Assessment of Total, Stable and Labile Carbon Using Visible, Near-Infrared Diffuse Reflectance Spectroscopy.
Gustavo M. Vasques1, Sabine Grunwald2, and James O. Sickman1. (1) Soil and Water Science Dept, Univ of Florida, McCary Hall 2169, PO Box 110290, Gainesville, FL 32611, (2) Soil and Water Sci. Dept, Univ of Florida, 2169 McCarty Hall, PO Box 110290, Gainesville, FL 32611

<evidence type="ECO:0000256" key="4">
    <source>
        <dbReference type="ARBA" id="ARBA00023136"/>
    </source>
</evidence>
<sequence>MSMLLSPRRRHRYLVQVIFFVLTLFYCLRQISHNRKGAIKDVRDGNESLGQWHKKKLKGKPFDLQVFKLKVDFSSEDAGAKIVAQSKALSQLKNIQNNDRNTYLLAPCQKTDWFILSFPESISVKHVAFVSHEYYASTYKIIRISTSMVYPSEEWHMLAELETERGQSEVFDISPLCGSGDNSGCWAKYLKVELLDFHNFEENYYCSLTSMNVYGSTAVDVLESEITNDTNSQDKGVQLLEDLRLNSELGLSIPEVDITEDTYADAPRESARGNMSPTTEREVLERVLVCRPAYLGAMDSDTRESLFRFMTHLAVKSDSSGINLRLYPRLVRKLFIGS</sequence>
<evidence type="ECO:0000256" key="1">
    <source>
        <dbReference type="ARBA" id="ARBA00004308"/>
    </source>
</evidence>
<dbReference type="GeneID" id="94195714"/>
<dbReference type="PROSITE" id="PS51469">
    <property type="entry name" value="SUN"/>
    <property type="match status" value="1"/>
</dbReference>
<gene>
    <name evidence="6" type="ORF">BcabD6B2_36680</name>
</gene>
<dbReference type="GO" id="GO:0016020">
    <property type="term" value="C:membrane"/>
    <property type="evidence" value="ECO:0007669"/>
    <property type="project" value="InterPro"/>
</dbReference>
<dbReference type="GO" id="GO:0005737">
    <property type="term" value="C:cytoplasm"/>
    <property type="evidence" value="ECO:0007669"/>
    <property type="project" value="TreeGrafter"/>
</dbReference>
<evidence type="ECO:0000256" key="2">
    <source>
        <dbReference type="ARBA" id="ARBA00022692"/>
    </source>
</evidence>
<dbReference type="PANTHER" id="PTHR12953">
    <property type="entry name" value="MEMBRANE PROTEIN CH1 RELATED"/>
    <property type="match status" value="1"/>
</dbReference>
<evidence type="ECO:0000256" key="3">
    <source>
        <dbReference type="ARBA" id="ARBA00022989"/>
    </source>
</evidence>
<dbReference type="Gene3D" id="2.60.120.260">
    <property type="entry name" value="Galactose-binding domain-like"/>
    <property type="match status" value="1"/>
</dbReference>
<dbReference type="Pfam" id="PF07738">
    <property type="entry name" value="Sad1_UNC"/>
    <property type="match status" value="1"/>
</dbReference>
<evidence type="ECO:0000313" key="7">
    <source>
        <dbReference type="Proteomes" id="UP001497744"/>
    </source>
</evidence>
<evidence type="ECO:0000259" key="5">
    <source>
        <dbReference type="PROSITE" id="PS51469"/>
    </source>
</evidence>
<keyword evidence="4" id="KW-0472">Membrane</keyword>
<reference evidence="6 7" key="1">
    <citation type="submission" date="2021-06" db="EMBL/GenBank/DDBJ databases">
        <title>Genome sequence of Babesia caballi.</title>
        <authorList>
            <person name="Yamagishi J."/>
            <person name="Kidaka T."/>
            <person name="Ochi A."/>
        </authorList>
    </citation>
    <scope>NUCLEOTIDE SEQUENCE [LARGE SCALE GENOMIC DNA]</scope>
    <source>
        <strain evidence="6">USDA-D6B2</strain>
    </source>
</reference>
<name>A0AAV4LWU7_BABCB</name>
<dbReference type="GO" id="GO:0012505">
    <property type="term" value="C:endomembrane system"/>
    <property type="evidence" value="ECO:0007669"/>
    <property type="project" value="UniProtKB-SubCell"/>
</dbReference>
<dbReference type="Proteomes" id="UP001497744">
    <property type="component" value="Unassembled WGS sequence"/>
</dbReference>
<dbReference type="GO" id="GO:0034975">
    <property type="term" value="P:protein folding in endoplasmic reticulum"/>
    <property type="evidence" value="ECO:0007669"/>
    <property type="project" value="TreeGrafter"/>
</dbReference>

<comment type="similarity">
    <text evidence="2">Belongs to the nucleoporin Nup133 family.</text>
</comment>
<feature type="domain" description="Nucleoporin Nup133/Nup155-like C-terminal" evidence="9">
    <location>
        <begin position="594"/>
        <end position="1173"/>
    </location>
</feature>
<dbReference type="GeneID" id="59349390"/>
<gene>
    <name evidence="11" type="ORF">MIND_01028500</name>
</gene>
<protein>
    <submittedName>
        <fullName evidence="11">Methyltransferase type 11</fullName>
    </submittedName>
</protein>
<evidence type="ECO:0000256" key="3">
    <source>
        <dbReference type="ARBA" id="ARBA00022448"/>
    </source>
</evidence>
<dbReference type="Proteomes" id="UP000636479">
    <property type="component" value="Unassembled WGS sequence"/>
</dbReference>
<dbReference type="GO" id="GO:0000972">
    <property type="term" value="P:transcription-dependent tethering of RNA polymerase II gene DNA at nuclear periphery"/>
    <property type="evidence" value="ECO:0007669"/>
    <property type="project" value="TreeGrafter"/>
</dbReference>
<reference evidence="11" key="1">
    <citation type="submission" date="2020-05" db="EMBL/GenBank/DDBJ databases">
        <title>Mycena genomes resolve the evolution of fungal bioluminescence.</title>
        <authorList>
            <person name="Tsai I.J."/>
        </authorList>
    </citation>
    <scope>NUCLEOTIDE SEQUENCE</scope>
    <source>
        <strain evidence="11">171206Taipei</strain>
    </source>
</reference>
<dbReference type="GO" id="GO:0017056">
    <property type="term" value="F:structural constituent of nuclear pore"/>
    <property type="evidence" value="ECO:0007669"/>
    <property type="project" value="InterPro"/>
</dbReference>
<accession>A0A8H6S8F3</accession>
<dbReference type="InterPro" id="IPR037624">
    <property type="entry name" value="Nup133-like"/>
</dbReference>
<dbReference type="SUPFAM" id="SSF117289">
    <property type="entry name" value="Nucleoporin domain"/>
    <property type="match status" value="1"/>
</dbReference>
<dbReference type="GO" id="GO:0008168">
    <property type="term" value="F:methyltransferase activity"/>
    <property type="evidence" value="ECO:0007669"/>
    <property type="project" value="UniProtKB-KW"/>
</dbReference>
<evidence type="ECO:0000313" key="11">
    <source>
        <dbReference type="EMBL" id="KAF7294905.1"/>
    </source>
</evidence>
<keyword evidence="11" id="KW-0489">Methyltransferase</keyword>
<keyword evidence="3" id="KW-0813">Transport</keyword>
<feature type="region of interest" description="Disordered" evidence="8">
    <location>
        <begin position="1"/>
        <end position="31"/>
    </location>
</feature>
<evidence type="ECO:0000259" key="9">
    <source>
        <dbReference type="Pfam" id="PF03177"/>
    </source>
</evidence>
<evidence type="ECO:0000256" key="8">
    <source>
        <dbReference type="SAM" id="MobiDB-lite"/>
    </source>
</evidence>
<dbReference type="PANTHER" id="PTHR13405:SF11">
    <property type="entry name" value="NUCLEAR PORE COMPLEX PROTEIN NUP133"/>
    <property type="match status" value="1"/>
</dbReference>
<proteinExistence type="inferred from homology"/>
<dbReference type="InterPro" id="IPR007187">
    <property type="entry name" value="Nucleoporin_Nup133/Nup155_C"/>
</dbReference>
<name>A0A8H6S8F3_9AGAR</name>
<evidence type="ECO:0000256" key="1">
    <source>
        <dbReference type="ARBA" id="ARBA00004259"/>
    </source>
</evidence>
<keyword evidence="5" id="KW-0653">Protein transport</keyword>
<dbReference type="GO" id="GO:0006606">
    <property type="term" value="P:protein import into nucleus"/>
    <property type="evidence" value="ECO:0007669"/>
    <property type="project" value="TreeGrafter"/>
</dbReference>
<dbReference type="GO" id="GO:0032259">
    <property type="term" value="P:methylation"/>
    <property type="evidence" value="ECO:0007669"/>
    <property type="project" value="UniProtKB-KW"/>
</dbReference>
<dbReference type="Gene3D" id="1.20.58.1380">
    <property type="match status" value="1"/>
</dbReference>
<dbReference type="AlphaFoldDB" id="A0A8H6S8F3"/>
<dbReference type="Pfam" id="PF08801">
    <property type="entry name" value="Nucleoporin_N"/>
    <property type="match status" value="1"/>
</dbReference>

To assess the soil carbon pools and carbon sequestration potential at the landscape scale rapid, cost-effective and reliable methods are in need. Visible, near-infrared diffuse spectroscopy is a rapid and cost-effective method that provides inferences on multiple soil properties. The objectives of our study were to relate different carbon attributes (total, recalcitrant, hydrolysable and hot water extractable) to soil spectral signatures derived using visible, near-infrared diffuse spectroscopy. Long-term sequestration of carbon in soils typically involves movement of fixed carbon into the stable recalcitrant pool from the smaller labile pool which has greater relative exchange with the atmosphere. Our approach targets multiple aspects of soil carbon and provides a comprehensive assessment of biogeochemically active carbon pools of a wide variety of soils. We used 550 soil samples collected at 4 different depths (0-30, 30-60, 60-120 and 120-180 cm) in the Santa Fe River Watershed in north-east Florida representing typical soils and land uses. Dominant soils were Ultisols (36.7%), Spodosols (25.8%), and Entisols (14.7%) and less prominent are Histosols (2.0%), Inceptisols (1.1%), and Alfisols (1.0%). Land use consisted of pine plantation (32.2%), wetlands (16.2%), upland forest (14.7%), improved pasture (14.0%), urban (8.8%), forest regeneration (6.0%), crops (5.0%), rangeland (3.7%) and a variety of high intensity land uses such as tree groves, dairies, and feeding operations. Soil samples were analyzed for total carbon, hydrolyzable labile C with 6 N HCl, and labile C by hot water extraction. Visible, near infrared diffuse reflectance spectroscopy was used to scan the same soil samples. Chemometric modelling was used to relate the laboratory measurements to spectral data using Partial Least Squares and tree-based modelling. Results indicated that robust models for all soil properties could be developed with slightly better results derived using tree-based modelling. Our chemometric models have the potential to more rapidly assess total, labile and stable carbon pools at landscape scale.